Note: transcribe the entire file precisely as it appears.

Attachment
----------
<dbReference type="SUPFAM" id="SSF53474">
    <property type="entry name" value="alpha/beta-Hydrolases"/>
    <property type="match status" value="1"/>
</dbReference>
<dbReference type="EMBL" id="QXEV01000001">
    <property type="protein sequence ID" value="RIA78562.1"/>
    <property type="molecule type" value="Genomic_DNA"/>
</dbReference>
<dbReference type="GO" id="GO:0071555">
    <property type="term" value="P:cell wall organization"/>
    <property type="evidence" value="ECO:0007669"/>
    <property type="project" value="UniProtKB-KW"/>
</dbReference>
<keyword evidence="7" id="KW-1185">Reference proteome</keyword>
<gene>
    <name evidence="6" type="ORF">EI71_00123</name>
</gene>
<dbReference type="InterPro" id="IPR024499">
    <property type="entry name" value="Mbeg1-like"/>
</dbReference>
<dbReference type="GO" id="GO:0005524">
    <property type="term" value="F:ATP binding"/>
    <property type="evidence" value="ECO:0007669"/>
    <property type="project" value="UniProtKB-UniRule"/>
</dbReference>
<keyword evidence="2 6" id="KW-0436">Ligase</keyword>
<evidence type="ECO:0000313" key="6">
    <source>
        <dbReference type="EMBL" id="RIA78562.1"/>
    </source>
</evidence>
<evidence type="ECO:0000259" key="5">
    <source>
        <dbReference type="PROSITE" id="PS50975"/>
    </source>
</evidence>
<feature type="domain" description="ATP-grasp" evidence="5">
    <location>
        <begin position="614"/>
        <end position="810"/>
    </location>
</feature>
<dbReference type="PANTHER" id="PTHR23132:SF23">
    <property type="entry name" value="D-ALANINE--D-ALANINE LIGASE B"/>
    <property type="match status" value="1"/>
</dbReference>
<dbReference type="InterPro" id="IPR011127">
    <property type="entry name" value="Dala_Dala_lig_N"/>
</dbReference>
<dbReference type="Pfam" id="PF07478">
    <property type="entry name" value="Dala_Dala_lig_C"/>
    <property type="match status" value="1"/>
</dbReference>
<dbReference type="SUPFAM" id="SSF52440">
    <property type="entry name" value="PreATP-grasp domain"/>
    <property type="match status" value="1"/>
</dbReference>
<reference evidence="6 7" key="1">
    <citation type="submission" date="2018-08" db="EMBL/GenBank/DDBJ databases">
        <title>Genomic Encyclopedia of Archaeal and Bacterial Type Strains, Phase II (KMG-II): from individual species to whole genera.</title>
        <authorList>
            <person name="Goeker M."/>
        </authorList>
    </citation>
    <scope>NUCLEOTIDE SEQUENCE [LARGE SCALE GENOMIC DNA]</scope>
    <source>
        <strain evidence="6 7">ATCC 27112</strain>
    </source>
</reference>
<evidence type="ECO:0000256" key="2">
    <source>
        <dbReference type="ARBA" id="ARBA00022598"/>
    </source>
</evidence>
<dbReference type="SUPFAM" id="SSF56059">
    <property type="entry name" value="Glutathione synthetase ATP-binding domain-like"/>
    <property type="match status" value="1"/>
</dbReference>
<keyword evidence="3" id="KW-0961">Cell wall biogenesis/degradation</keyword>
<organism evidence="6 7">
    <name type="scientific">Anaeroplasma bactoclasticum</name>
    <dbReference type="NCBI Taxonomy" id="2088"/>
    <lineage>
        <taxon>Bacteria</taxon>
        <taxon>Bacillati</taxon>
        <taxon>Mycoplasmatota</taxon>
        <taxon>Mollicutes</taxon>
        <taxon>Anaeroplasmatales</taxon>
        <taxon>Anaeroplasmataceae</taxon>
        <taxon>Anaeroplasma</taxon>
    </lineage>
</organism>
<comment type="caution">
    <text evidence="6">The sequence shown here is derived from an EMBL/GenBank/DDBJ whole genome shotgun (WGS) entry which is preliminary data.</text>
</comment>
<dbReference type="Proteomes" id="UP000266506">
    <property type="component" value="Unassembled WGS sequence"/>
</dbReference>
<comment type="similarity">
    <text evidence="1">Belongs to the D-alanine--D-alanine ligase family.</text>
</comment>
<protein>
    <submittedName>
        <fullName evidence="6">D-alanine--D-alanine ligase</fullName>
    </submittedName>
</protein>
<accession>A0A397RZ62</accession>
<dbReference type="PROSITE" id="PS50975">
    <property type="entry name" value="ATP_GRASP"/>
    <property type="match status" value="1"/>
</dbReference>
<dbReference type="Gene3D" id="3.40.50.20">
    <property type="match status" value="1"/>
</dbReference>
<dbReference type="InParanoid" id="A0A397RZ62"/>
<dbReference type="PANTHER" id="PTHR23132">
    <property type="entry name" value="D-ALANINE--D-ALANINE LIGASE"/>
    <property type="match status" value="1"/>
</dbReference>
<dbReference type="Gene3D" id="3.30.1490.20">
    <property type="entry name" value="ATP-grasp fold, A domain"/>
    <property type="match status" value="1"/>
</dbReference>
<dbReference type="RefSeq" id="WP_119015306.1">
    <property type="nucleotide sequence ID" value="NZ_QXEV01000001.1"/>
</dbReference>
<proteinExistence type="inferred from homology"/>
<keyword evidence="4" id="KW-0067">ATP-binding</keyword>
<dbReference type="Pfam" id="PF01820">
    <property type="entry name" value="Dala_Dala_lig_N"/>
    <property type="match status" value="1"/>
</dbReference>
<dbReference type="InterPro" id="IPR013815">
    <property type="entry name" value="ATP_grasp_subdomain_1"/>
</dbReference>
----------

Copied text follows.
<dbReference type="SUPFAM" id="SSF53474">
    <property type="entry name" value="alpha/beta-Hydrolases"/>
    <property type="match status" value="1"/>
</dbReference>
<dbReference type="EMBL" id="QXEV01000001">
    <property type="protein sequence ID" value="RIA78562.1"/>
    <property type="molecule type" value="Genomic_DNA"/>
</dbReference>
<dbReference type="GO" id="GO:0071555">
    <property type="term" value="P:cell wall organization"/>
    <property type="evidence" value="ECO:0007669"/>
    <property type="project" value="UniProtKB-KW"/>
</dbReference>
<keyword evidence="7" id="KW-1185">Reference proteome</keyword>
<gene>
    <name evidence="6" type="ORF">EI71_00123</name>
</gene>
<dbReference type="InterPro" id="IPR024499">
    <property type="entry name" value="Mbeg1-like"/>
</dbReference>
<dbReference type="GO" id="GO:0005524">
    <property type="term" value="F:ATP binding"/>
    <property type="evidence" value="ECO:0007669"/>
    <property type="project" value="UniProtKB-UniRule"/>
</dbReference>
<keyword evidence="2 6" id="KW-0436">Ligase</keyword>
<evidence type="ECO:0000313" key="6">
    <source>
        <dbReference type="EMBL" id="RIA78562.1"/>
    </source>
</evidence>
<evidence type="ECO:0000259" key="5">
    <source>
        <dbReference type="PROSITE" id="PS50975"/>
    </source>
</evidence>
<feature type="domain" description="ATP-grasp" evidence="5">
    <location>
        <begin position="614"/>
        <end position="810"/>
    </location>
</feature>
<dbReference type="PANTHER" id="PTHR23132:SF23">
    <property type="entry name" value="D-ALANINE--D-ALANINE LIGASE B"/>
    <property type="match status" value="1"/>
</dbReference>
<dbReference type="InterPro" id="IPR011127">
    <property type="entry name" value="Dala_Dala_lig_N"/>
</dbReference>
<dbReference type="Pfam" id="PF07478">
    <property type="entry name" value="Dala_Dala_lig_C"/>
    <property type="match status" value="1"/>
</dbReference>
<dbReference type="SUPFAM" id="SSF52440">
    <property type="entry name" value="PreATP-grasp domain"/>
    <property type="match status" value="1"/>
</dbReference>
<reference evidence="6 7" key="1">
    <citation type="submission" date="2018-08" db="EMBL/GenBank/DDBJ databases">
        <title>Genomic Encyclopedia of Archaeal and Bacterial Type Strains, Phase II (KMG-II): from individual species to whole genera.</title>
        <authorList>
            <person name="Goeker M."/>
        </authorList>
    </citation>
    <scope>NUCLEOTIDE SEQUENCE [LARGE SCALE GENOMIC DNA]</scope>
    <source>
        <strain evidence="6 7">ATCC 27112</strain>
    </source>
</reference>
<evidence type="ECO:0000256" key="2">
    <source>
        <dbReference type="ARBA" id="ARBA00022598"/>
    </source>
</evidence>
<dbReference type="SUPFAM" id="SSF56059">
    <property type="entry name" value="Glutathione synthetase ATP-binding domain-like"/>
    <property type="match status" value="1"/>
</dbReference>
<keyword evidence="3" id="KW-0961">Cell wall biogenesis/degradation</keyword>
<organism evidence="6 7">
    <name type="scientific">Anaeroplasma bactoclasticum</name>
    <dbReference type="NCBI Taxonomy" id="2088"/>
    <lineage>
        <taxon>Bacteria</taxon>
        <taxon>Bacillati</taxon>
        <taxon>Mycoplasmatota</taxon>
        <taxon>Mollicutes</taxon>
        <taxon>Anaeroplasmatales</taxon>
        <taxon>Anaeroplasmataceae</taxon>
        <taxon>Anaeroplasma</taxon>
    </lineage>
</organism>
<comment type="caution">
    <text evidence="6">The sequence shown here is derived from an EMBL/GenBank/DDBJ whole genome shotgun (WGS) entry which is preliminary data.</text>
</comment>
<dbReference type="Proteomes" id="UP000266506">
    <property type="component" value="Unassembled WGS sequence"/>
</dbReference>
<comment type="similarity">
    <text evidence="1">Belongs to the D-alanine--D-alanine ligase family.</text>
</comment>
<protein>
    <submittedName>
        <fullName evidence="6">D-alanine--D-alanine ligase</fullName>
    </submittedName>
</protein>
<accession>A0A397RZ62</accession>
<dbReference type="PROSITE" id="PS50975">
    <property type="entry name" value="ATP_GRASP"/>
    <property type="match status" value="1"/>
</dbReference>
<dbReference type="Gene3D" id="3.40.50.20">
    <property type="match status" value="1"/>
</dbReference>
<dbReference type="InParanoid" id="A0A397RZ62"/>
<dbReference type="PANTHER" id="PTHR23132">
    <property type="entry name" value="D-ALANINE--D-ALANINE LIGASE"/>
    <property type="match status" value="1"/>
</dbReference>
<dbReference type="Gene3D" id="3.30.1490.20">
    <property type="entry name" value="ATP-grasp fold, A domain"/>
    <property type="match status" value="1"/>
</dbReference>
<dbReference type="RefSeq" id="WP_119015306.1">
    <property type="nucleotide sequence ID" value="NZ_QXEV01000001.1"/>
</dbReference>
<proteinExistence type="inferred from homology"/>
<keyword evidence="4" id="KW-0067">ATP-binding</keyword>
<dbReference type="Pfam" id="PF01820">
    <property type="entry name" value="Dala_Dala_lig_N"/>
    <property type="match status" value="1"/>
</dbReference>
<dbReference type="InterPro" id="IPR013815">
    <property type="entry name" value="ATP_grasp_subdomain_1"/>
</dbReference>